I too assumed the ‘persistent’ property would be most useful when applied to view parameters, however I believe the intent is to toggle off the ‘persistent’ preference on the properties that reference your view parameters, though I’ve only arrived at this realization as a result of this conversation. This presumably allows saving test view parameter values to the project, while being sure to ignore them at runtime, as the ‘bound’ property value literally doesn’t exist in the JSON.
For what it’s worth, only input parameters are unable to be bound. As a workaround, you can change parameters to read/write (input/output) by clicking the arrow to the right of the parameter. This will allow static expression bindings as @Carl.Gould mentions to be attached and thus they will no longer be subject to the permanent deletion by the ‘persistent’ preference implementation as it exists today (values won’t be saved, but the binding expression will).
I’d suggest this is most definitely only a workaround, and could potentially cause problems if a now read/write parameter that should be input/read-only were somehow/accidentally exposed in a writable component.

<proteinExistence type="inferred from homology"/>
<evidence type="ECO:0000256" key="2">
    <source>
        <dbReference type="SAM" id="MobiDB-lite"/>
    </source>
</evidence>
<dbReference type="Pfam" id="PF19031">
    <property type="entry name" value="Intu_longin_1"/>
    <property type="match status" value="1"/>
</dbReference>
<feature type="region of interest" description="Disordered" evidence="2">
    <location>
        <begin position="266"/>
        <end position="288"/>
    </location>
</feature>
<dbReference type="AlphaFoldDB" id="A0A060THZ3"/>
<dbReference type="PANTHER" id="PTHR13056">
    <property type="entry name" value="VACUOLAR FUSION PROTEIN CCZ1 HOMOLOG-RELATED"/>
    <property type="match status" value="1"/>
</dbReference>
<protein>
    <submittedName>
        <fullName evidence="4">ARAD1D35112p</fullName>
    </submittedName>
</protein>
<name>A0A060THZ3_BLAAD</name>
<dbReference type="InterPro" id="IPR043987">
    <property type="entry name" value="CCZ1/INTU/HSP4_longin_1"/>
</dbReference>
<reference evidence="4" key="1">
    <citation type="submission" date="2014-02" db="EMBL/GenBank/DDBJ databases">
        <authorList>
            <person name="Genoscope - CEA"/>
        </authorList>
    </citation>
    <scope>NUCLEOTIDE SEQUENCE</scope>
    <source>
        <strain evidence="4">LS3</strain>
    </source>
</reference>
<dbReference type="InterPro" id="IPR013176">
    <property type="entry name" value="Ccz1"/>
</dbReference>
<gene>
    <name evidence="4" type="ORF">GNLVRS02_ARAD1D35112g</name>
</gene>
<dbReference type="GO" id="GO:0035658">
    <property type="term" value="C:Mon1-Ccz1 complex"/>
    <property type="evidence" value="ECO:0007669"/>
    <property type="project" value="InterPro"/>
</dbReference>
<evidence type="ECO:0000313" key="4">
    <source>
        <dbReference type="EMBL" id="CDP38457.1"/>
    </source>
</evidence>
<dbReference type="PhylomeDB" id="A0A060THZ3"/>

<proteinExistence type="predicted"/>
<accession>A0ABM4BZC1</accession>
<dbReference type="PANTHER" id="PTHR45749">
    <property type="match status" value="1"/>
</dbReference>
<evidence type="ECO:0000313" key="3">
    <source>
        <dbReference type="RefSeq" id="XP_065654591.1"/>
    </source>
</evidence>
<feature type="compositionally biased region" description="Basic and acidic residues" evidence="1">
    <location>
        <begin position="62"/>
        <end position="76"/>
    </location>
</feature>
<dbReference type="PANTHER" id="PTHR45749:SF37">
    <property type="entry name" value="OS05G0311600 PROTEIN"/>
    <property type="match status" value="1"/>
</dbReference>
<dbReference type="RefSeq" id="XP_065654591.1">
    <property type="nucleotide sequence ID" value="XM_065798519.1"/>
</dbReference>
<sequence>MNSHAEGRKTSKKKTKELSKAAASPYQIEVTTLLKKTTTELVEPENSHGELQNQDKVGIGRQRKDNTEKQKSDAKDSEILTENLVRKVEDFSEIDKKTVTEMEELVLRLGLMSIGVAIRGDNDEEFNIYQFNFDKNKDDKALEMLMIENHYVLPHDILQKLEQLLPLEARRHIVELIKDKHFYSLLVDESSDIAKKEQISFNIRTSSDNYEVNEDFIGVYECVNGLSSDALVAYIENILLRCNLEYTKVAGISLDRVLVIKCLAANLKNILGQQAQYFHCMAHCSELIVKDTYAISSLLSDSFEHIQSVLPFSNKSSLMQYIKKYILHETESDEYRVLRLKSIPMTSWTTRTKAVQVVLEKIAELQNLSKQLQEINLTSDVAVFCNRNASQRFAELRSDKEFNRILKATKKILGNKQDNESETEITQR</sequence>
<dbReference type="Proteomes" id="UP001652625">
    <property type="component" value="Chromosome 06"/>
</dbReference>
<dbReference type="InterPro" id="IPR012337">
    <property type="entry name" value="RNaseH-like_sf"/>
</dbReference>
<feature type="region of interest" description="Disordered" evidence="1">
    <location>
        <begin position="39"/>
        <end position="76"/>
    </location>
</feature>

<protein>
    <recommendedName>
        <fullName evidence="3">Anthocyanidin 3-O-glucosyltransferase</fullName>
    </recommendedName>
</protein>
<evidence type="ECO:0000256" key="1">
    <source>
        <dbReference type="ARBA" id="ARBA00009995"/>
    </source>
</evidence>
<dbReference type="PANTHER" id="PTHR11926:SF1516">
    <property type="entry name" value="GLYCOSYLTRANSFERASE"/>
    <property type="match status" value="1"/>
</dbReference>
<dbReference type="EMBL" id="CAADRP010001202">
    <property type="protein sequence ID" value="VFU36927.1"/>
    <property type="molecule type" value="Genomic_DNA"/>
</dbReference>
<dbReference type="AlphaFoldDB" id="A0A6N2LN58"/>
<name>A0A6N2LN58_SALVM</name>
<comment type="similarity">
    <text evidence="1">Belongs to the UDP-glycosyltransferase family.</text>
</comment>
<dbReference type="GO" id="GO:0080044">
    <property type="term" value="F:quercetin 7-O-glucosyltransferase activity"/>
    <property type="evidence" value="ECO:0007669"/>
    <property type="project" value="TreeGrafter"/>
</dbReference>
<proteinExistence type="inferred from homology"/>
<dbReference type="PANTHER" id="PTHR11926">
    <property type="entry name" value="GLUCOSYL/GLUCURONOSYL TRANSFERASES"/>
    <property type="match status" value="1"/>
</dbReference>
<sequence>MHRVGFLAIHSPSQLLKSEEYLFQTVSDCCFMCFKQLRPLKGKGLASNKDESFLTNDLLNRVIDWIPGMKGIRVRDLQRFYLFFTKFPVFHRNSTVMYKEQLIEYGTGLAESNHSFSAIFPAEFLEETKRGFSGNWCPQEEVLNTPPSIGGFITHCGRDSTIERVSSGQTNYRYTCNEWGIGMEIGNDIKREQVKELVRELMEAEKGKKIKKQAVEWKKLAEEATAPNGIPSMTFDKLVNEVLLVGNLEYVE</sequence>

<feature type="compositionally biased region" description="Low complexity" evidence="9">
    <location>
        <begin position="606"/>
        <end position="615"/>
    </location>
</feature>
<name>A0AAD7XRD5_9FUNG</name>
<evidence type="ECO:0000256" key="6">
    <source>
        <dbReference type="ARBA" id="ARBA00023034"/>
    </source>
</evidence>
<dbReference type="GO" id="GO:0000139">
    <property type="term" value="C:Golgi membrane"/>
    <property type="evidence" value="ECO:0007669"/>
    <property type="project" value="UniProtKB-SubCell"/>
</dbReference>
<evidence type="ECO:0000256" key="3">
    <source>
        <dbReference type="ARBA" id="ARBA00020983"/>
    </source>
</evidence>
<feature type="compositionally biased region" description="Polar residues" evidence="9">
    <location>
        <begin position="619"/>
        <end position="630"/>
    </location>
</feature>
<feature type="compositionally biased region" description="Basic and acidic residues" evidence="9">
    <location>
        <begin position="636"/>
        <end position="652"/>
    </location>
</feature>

It does seem to make intuitive sense (to me anyway) that input view parameters, while not able to be bound, should have a method of saving a default or
null value (or modifying value persistence), thus allowing us to modify them at will in the designer (for test purposes) without having to revert them or worry that the test values might get saved to the view. This seems more initially accessible than finding/changing the ‘persistent’ preference on all the properties that reference the view params (multiple bound properties reference single view parameters in my world). This was the root of my misunderstanding.
Here’s a thought - perhaps all bound properties should be non-persistent by default and input/in-out view parameters should always be persistent? This would negate the issue of having to worry about view param initial values and force designers to plan for "default’ initial conditions if they don’t want errors in cases where bindings fail, as opposed to designing to avoid seeing test/initial values when bindings fail? Of course this would break existing installs that rely on seeing initial values in error conditions.